A few weeks back I posted ‘I’m Jack Scott, IT Consultant, And This Is How I Work‘, pretending I was famous and answering LifeHacker’s standard interview questions for famous tech entrepreneurs. In the post I suggested that I’d like to see Chris answer the same questions.
Hamzah asked Jamie Bailey. So far Jamie hasn’t blogged, but given personal circumstances at the moment it is quite understandable.
This has been quite an interesting exercise. Mostly about peer pressure – nobody seems to want to break the chain. It is also worth noting that there are a heap of people who should be answering these questions who don’t have blogs (Michael Wheeler, I’m looking at you). I truly believe more people should blog (and that I should blog more often). The act of putting finger to keyboard for more than 140 characters actually makes you start thinking about things a bit more (I only realised my prowess with search engines halfway through writing the blog post).
If anybody else feels like answering the questions, let me know and I’ll update this post with links.
Lifehacker regularly features a segment where they interview famous people and ask them how they work (such as this). Since I’ll never be famous enough to be asked by Lifehacker directly (though you never know, they might get are desperate for content one day). So here are my answers. Hope you enjoy.
Location: Hobart, AU Current gig: Software Engineer at Workzerk Current mobile device: Samsung Galaxy SIII Mini. I hate it so much and would love to get rid of my mobile phone and never get another one. Current computer: Cool people don’t have brand names on their computer. They also have more than one computer. One word that best describes how you work: Hungrily.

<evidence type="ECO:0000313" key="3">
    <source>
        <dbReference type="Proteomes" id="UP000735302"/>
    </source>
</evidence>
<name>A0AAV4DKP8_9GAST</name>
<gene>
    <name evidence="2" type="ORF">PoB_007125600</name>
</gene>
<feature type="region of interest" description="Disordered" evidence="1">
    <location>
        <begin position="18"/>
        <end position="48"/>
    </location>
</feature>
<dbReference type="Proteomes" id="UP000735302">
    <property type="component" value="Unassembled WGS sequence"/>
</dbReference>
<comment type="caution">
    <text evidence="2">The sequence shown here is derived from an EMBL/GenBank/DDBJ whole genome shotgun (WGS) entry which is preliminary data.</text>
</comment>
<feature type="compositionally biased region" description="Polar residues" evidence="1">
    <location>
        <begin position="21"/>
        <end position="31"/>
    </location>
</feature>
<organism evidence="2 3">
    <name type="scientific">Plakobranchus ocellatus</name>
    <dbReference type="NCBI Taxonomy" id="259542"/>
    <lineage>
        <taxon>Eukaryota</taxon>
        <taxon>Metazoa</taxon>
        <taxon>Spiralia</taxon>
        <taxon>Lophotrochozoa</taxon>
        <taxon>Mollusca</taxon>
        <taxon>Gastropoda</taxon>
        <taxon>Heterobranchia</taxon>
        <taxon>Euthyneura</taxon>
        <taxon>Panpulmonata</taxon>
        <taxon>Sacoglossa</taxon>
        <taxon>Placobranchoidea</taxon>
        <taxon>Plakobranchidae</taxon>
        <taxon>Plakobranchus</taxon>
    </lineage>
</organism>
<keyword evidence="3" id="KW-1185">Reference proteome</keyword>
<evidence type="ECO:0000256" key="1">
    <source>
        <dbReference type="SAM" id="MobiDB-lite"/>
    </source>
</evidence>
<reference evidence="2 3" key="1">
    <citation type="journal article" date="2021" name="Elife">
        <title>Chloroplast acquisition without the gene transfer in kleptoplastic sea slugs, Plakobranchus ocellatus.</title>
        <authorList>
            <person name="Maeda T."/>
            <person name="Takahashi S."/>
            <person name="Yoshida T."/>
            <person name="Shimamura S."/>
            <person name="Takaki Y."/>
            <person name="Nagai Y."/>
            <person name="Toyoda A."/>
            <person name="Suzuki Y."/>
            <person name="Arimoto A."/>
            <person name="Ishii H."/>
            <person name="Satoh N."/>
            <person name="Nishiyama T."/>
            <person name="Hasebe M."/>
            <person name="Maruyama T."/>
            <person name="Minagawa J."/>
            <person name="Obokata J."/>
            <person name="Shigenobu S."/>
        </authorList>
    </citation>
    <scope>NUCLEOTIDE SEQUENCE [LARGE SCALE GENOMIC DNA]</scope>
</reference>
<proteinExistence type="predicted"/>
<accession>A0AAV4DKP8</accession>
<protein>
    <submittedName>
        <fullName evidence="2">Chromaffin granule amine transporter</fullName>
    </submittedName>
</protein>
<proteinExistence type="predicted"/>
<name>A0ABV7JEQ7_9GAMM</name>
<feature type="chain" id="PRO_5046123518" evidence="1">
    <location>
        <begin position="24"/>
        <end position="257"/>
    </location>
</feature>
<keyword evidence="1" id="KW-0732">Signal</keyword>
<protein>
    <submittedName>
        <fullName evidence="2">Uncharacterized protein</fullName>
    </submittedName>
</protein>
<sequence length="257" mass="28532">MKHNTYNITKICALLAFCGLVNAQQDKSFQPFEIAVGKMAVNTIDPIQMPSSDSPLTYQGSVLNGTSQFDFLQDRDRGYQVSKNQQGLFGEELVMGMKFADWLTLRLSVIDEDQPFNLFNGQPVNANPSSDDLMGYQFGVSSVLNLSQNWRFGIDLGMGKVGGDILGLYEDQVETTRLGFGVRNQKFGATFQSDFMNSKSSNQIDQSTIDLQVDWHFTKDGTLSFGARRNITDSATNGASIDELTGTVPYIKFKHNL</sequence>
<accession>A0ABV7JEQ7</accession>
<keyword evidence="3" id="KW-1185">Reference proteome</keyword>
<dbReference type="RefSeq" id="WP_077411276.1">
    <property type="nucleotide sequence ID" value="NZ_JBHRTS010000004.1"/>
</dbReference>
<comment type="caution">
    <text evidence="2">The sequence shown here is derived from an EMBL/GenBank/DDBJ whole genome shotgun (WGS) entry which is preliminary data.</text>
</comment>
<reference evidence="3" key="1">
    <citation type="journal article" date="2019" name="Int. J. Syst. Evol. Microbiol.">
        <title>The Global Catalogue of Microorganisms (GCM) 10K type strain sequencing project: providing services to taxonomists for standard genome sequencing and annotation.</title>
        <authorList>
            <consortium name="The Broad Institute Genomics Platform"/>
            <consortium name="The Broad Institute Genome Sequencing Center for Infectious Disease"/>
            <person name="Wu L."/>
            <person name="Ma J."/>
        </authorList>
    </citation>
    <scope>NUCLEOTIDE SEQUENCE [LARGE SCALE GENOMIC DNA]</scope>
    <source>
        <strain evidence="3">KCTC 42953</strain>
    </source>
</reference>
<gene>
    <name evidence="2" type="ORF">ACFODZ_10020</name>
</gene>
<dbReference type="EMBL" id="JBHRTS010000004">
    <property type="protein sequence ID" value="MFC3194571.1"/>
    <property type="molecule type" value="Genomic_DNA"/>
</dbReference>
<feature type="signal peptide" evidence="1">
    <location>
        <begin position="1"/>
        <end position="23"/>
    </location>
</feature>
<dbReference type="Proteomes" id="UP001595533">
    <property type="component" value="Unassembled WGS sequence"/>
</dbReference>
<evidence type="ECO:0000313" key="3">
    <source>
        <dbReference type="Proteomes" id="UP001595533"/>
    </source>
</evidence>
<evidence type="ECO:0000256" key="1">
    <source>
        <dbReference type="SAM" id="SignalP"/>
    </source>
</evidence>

What apps/software/tools can’t you live without?
I can’t live without Outlook. I use it to manage my entire life, business and personal. I know Google Apps cover a lot of the same use scenarios, but Outlook is so much friendlier and more efficient – it really has been a killer app for the last fifteen years and will continue to be for as long as people want to actually get work done on computers instead of watching YouTube videos of kittens. Because the world really needs more work and less youtubeing kittens. As much as we all love them.
I happily pay for my own Active Directory installation and Exchange server. For one person. It just benefits me that much. Plus it sounds cool.
What’s your workplace like?
I have two. The first one, “at work”, is grey and white and very clean. I have two monitors and an Aeron chair. I recently bought two pot plants.
The second one, my home office, is a lot more fun. I have a desk I built myself (with a lot of help from my great Dad) which has 6RU of 19″ rack space built in (every desk should have this). The rack forms a monitor stand for three mismatched monitors (one for chat and social media and Outlook, one for Firefox, and one for everything else (which includes everything from Visual Studio to OpenTTD).
What’s your best time-saving trick/life hack?